Should I worry about this RAM?

By matrix86
Mar 16, 2009
  1. I recently bought a Kingston 2Gb (2x1Gb) RAM. It was DDR 400 (PC3200)...but when I put it into my computer, the system only read DDR 333 (PC2700). So instead of having 400MHz computer speed (which I ordered and the package DOES say 400MHz), I got 333MHz. Is it really worth the hassle dealing with Kingston to get the DDR400? It's all the same price, but I want my computer to run at its max.

    Before this, I had 1 stick of 275MB RAM, 400MHz, so I do have a faster computer. But being picky, I expected the 400MHz computer speed that I ordered. Does the extra 67MHz really make that big of a difference?
  2. captaincranky

    captaincranky TechSpot Addict Posts: 11,456   +1,759

    Dig up the instructions for your motherboard, The computers "BIOS" may not be set correctly to detect (or run ) the new RAM at it's published speed. Barring a gross packing error, (which I've never seen), Kingston RAM is quite decent and reliable and most likely isn't the cause or your problem.

    RAM not running at the published speed is usually the result of BIOS settings, (voltage and/or RAM clock speed), and sometimes the motherboard's inability to provide theses conditions. This is called "incompatibility", but in your case since it's just running a tad slow, it might just be the BIOS settings I mentioned. RAM chips "clock themselves down" to the prevailing buss speed.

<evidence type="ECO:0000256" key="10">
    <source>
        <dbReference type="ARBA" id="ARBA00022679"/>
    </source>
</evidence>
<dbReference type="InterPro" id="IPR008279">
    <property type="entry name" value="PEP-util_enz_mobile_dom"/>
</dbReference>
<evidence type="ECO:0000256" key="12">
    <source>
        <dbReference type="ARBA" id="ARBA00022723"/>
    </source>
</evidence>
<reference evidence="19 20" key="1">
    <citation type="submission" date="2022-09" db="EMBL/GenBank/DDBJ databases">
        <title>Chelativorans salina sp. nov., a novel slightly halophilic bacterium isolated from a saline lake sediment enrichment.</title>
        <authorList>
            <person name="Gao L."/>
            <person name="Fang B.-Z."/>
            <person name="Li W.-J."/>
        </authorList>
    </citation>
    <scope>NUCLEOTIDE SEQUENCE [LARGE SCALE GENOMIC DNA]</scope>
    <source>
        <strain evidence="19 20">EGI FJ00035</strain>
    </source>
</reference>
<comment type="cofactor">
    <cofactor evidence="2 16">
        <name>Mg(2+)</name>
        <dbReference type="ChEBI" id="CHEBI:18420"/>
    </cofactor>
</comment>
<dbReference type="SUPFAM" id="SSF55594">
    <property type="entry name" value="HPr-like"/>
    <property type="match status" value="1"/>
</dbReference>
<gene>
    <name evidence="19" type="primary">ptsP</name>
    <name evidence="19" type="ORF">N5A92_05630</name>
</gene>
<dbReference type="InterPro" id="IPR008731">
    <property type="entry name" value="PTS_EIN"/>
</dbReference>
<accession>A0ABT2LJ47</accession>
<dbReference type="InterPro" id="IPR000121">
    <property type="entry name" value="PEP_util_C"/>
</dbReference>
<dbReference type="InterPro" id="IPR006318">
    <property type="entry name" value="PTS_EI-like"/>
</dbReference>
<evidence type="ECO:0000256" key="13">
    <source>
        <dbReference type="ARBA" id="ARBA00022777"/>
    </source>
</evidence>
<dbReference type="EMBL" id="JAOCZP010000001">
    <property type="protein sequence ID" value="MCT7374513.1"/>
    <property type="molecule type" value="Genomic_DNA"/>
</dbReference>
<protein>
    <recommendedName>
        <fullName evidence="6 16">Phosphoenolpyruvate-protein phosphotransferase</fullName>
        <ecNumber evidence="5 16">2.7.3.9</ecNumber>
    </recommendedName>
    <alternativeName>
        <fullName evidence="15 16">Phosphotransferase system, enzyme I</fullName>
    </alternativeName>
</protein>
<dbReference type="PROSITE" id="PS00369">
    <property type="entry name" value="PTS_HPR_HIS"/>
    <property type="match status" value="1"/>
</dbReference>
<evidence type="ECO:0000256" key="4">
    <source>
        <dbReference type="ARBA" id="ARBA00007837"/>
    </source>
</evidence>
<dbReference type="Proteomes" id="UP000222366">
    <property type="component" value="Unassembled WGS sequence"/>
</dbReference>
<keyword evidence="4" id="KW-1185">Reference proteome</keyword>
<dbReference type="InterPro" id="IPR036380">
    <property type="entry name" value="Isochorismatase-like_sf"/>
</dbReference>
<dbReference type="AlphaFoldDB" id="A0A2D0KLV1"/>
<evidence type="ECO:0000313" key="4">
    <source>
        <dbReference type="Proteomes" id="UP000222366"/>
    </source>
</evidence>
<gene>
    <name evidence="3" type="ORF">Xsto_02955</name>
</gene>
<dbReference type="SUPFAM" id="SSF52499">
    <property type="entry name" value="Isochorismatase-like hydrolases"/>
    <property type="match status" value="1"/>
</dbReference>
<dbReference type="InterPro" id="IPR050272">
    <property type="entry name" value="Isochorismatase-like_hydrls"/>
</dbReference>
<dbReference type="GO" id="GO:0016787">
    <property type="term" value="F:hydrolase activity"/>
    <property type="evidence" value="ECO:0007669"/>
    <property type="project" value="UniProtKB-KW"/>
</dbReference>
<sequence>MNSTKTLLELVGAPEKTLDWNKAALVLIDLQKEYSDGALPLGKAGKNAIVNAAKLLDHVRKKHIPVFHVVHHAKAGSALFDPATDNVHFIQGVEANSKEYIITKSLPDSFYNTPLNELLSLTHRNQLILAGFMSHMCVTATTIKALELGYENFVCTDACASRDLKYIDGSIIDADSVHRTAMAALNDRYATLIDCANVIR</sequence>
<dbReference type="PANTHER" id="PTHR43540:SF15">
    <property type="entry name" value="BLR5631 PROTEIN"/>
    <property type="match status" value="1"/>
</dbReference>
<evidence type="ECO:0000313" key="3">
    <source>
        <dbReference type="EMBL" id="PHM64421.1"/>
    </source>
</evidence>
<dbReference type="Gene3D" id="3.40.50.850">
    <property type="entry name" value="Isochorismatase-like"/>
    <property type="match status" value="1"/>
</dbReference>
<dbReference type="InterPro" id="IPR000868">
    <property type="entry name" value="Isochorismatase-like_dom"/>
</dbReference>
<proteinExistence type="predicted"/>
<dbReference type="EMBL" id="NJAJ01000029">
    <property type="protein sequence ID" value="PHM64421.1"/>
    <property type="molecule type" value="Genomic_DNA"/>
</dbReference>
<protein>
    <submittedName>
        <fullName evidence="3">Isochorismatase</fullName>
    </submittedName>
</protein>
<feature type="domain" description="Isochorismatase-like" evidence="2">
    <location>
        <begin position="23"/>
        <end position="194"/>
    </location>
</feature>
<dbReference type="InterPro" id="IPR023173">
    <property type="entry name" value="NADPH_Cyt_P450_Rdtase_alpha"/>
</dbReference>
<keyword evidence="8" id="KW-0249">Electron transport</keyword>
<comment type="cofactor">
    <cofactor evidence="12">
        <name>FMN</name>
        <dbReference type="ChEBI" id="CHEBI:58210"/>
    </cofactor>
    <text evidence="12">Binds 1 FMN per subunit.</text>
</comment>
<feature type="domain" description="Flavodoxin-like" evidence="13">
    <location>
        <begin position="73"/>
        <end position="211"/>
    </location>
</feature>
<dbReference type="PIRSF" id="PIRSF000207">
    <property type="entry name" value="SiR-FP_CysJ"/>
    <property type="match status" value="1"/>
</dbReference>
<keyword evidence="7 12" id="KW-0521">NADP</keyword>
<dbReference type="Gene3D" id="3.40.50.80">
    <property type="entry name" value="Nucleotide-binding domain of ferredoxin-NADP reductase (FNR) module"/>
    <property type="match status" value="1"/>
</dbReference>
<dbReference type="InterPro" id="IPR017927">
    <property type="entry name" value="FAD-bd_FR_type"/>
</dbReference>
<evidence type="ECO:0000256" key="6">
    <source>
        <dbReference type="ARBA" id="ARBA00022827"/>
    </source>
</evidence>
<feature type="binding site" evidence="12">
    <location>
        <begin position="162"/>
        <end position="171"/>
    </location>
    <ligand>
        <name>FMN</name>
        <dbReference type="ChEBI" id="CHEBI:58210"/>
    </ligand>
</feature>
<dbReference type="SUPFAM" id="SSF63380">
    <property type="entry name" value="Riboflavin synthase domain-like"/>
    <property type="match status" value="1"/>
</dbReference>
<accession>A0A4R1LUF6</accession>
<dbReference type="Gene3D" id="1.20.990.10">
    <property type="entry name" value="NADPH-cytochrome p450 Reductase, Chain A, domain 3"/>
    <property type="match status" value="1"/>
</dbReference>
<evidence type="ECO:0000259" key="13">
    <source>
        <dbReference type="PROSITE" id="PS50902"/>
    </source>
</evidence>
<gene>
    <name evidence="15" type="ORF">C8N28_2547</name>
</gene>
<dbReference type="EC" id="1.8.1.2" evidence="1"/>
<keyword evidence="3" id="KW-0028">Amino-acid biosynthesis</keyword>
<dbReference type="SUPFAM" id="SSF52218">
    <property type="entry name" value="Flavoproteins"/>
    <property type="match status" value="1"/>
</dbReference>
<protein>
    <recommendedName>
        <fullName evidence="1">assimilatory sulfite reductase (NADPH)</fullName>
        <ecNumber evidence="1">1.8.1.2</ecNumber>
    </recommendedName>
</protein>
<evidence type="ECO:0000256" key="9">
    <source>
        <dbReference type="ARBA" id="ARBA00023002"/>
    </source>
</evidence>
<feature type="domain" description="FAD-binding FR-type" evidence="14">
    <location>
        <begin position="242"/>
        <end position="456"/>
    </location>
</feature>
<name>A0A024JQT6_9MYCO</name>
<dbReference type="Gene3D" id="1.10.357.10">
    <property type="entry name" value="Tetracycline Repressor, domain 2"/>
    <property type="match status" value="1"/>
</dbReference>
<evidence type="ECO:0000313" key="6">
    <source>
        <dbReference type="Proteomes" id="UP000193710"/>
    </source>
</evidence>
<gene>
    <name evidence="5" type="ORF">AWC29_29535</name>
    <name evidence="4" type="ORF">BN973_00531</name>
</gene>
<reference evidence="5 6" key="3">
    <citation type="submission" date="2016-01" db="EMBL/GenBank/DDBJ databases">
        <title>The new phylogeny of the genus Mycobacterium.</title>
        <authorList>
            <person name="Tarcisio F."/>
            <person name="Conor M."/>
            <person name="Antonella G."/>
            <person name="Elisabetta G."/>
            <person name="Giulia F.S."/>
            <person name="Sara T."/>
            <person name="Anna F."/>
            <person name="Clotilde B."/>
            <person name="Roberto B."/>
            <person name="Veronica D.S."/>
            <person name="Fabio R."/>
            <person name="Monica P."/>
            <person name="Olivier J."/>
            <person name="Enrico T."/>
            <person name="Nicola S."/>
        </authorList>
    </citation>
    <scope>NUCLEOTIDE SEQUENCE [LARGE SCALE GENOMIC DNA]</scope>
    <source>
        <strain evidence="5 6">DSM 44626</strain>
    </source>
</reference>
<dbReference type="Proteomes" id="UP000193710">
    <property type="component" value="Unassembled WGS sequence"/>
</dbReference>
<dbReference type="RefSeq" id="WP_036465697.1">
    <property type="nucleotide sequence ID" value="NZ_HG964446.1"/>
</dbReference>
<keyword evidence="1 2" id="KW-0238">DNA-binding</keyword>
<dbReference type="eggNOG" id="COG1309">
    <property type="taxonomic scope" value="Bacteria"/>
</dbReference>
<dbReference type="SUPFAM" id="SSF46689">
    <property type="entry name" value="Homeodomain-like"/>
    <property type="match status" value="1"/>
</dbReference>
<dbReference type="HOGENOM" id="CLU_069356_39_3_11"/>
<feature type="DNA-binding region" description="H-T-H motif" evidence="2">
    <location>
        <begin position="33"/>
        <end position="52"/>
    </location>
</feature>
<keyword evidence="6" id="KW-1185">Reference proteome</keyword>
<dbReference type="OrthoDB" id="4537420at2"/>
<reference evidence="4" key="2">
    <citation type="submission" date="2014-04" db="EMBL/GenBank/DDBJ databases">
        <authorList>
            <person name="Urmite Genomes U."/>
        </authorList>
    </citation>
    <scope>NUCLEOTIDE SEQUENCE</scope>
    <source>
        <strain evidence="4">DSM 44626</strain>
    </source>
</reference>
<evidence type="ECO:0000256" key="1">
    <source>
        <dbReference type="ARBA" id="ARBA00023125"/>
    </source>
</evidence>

You have not provided us your computers specs, so we can't even make an educated guess as to what to tell you to do.

    Meanwhile, there doesn't seem to be anything to worry about. The truth is that a sizable increase in the amount of RAM installed in a machine should produce a greater overall increase in performance than to have the same amount run slightly faster. This would be noticed most in activities such as DVD burning, image editing, and cruising the internet with 50 tabs or so open in Firefox. I do it all the time, so what?

    If you don't read this thread about installing and upgrading RAM, you'll hurt the Tedster's feelings. So, I'd consider it a personal favor if you would;
  3. matrix86

    matrix86 TS Guru Topic Starter Posts: 811   +26

    I have a Dell Dimension 3000 with a Pentium 4 2.80 Ghz CPU, an Intel 82865 G\PE\P processor and a I/O controller 2570. I had read on another forum that this computer will not allow any changing in the BIOS section for memory. It automatically downclocks DDR400 to DDR333 because that's all Intel will allow for this system (all of a sudden, making my own computer aint lookin so bad, lol). So i'm just stuck with DDR333. No biggie. It sure as hell beats the 254 or whatever Mb I had before. Thanks anyways. Sorry I didn't post my specs before. I'll be sure to do that from now on if I have any more questions.
  4. kimsland

    kimsland Ex-TechSpotter Posts: 14,524

  5. captaincranky

    captaincranky TechSpot Addict Posts: 11,456   +1,759

    Intels MATX size boards from this time period generally have a slower FSB frequency than their full size ATX counterparts with the same chipset. I have an Intel 915GAG (MATX) and it's FSB is 533Mhz, while it's counterpart ATX board 915GAV runs up to 800Mhz. The P4 you have is probably a 533 Mhz (or lower FSB ) and the 333Mhz RAM is as much as you can expect fron this configuation. Your computer model also may have been sold with a downgraded Celeron CPU option, and I think the FSB speeds of those chips were slower still.
    Be happy, a bunch more RAM does a lot more good than a slight bump up of speed.
  6. matrix86

    matrix86 TS Guru Topic Starter Posts: 811   +26

    This is exactly the answer I was looking for. Thank you.
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